This career development award will support Dr. Karen Ryan's continued training in the field of Metabolic Diseases, focusing on cardiovascular physiology and stress neurobiology, and will facilitate her transition to independence. Her long-term career goal is to be an independent academic researcher in the field of systems neuroendocrinology, with a focus on elucidating specific mechanisms linking environmental signals with the development of metabolic syndrome and cardiovascular dysfunction. Recent evidence supports depression, anxiety, and chronic stress as contributing risk factors for cardiovascular disease (CVD). This is an understudied but critical area of research, since CVD remains the leading cause of mortality in the US. In addition to chronic psychological conditions, exaggerated physiological reactions to acute stressors have also been linked to poor cardiovascular outcomes. However the specific mechanisms linking psychological stress to CVD remain unexplained, despite significant implications for understanding and treating CVD. Preliminary data demonstrate that signaling by the lipid-activated nuclear receptor, PPARgamma potently abrogated both cardiovascular and HPA responses to acute psychological stress in rats. Moreover, PPARgamma signaling blunted early neuronal activation in the paraventricular nucleus of the hypothalamus (PVH). Although PPARgamma is expressed in the PVH and other brain regions critical to the cardiovascular and hormonal responses to stress, and although PPARgama signaling is associated with improvements in indices of CVD in both rats and in humans, virtually nothing is known about the role of brain PPARgamma in the integrated stress response or in chronic stress- induced cardiovascular dysfunction. This proposal will test the overall hypothesis that CNS PPARgamma signaling is an integral part of the physiological stress response, and plays a major role to blunt cardiovascular and endocrine pathologies engendered by prolonged stress. I plan to test the overall hypothesis by pursuing three specific aims. SA1 is to test the hypothesis that activation of PPARgamma, by pharmacological agonists and/or endogenous lipid agonists, blunts cardiovascular and HPA responses to acute stress. SA2 is to test the hypothesis that activation of PPARgamma blunts the adverse systemic and cardiovascular responses to chronic variable stress (CVS).
These aims, to be completed during the mentored phase, will facilitate training in new techniques. Career development activities include academic and grant-writing course-work, as well as regular meetings with the Career Advisory Committee (CAC). SA3 is to test the hypothesis that CNS PPARgamma signaling is sufficient to blunt acute responses to stress, and the adverse systemic and cardiovascular responses to CVS.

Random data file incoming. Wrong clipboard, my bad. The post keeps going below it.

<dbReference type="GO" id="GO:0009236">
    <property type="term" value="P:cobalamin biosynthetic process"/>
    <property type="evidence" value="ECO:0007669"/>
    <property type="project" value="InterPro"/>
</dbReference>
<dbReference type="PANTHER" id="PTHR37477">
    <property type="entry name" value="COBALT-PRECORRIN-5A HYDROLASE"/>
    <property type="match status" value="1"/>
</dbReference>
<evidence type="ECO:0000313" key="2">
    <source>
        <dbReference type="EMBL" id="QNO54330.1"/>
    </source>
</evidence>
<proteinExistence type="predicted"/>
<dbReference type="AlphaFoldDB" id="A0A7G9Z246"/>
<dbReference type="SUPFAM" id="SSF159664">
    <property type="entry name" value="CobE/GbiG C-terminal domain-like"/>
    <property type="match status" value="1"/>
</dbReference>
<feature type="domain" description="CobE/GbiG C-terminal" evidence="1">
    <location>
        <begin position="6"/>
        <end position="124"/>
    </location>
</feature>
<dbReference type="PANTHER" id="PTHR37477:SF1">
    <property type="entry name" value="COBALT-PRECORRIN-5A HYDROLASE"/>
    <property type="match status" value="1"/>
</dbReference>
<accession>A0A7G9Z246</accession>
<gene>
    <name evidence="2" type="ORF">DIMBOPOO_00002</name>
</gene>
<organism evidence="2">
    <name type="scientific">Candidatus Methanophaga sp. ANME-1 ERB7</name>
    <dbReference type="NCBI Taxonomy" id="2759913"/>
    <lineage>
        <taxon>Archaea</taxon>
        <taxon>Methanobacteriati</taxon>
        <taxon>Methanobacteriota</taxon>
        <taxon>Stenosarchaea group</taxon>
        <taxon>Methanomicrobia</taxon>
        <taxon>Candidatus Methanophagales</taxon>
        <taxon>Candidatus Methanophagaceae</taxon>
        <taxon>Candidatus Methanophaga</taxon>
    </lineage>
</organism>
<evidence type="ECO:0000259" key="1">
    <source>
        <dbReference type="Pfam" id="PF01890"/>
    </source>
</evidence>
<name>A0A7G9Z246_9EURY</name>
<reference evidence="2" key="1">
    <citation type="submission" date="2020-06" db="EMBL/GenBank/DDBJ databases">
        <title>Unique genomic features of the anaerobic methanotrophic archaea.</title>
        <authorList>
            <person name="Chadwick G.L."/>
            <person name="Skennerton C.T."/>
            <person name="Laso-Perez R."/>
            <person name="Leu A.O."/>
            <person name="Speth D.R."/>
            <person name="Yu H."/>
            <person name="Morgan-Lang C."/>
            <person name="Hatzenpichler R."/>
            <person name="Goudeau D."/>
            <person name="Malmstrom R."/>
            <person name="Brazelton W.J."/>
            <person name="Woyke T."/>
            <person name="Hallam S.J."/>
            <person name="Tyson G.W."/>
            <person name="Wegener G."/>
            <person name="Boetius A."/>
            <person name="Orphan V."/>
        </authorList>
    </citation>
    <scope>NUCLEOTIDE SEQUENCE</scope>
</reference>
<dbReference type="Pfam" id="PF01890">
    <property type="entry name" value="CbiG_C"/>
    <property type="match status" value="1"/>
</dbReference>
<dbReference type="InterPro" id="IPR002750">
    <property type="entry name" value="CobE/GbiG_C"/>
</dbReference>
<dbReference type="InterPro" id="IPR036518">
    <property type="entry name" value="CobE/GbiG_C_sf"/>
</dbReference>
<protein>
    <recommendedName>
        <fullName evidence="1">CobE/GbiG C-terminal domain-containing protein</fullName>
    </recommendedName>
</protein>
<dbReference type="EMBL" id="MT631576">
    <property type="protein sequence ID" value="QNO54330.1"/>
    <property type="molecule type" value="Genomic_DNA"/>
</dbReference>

This aim builds on Dr. Ryan's postdoctoral work on the brain PPARgamma system, and on the training she will receive during the mentored phase. The CAC will remain active mentors, a role that includes providing constructive critiques of Dr. Ryan's first R01 submission.

Public Health Relevance

Cardiovascular disease (CVD) is the leading cause of death among men and women in the United States. Both heightened reactions to acute psychological stress and chronic exposure to stressful situations are associated with increased risk for CVD. This proposal seeks to understand the mechanisms linking psychological stress to CVD, and the role for the lipid-activated receptor PPARgamma in this process.

National Institute of Health (NIH)
National Heart, Lung, and Blood Institute (NHLBI)
Career Transition Award (K99)
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Special Emphasis Panel (ZHL1-CSR-P (F1))
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Scott, Jane
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University of Cincinnati
Internal Medicine/Medicine
Schools of Medicine
United States
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Ryan, Karen K; Mul, Joram D; Clemmensen, Christoffer et al. (2014) Loss of melanocortin-4 receptor function attenuates HPA responses to psychological stress. Psychoneuroendocrinology 42:98-105
Ulrich-Lai, Yvonne M; Ryan, Karen K (2014) Neuroendocrine circuits governing energy balance and stress regulation: functional overlap and therapeutic implications. Cell Metab 19:910-25
Ryan, Karen K; Kohli, Rohit; Gutierrez-Aguilar, Ruth et al. (2013) Fibroblast growth factor-19 action in the brain reduces food intake and body weight and improves glucose tolerance in male rats. Endocrinology 154:9-15
Clemmensen, Christoffer; Smajilovic, Sanela; Smith, Eric P et al. (2013) Oral L-arginine stimulates GLP-1 secretion to improve glucose tolerance in male mice. Endocrinology 154:3978-83
Ryan, Karen K; Seeley, Randy J (2013) Physiology. Food as a hormone. Science 339:918-9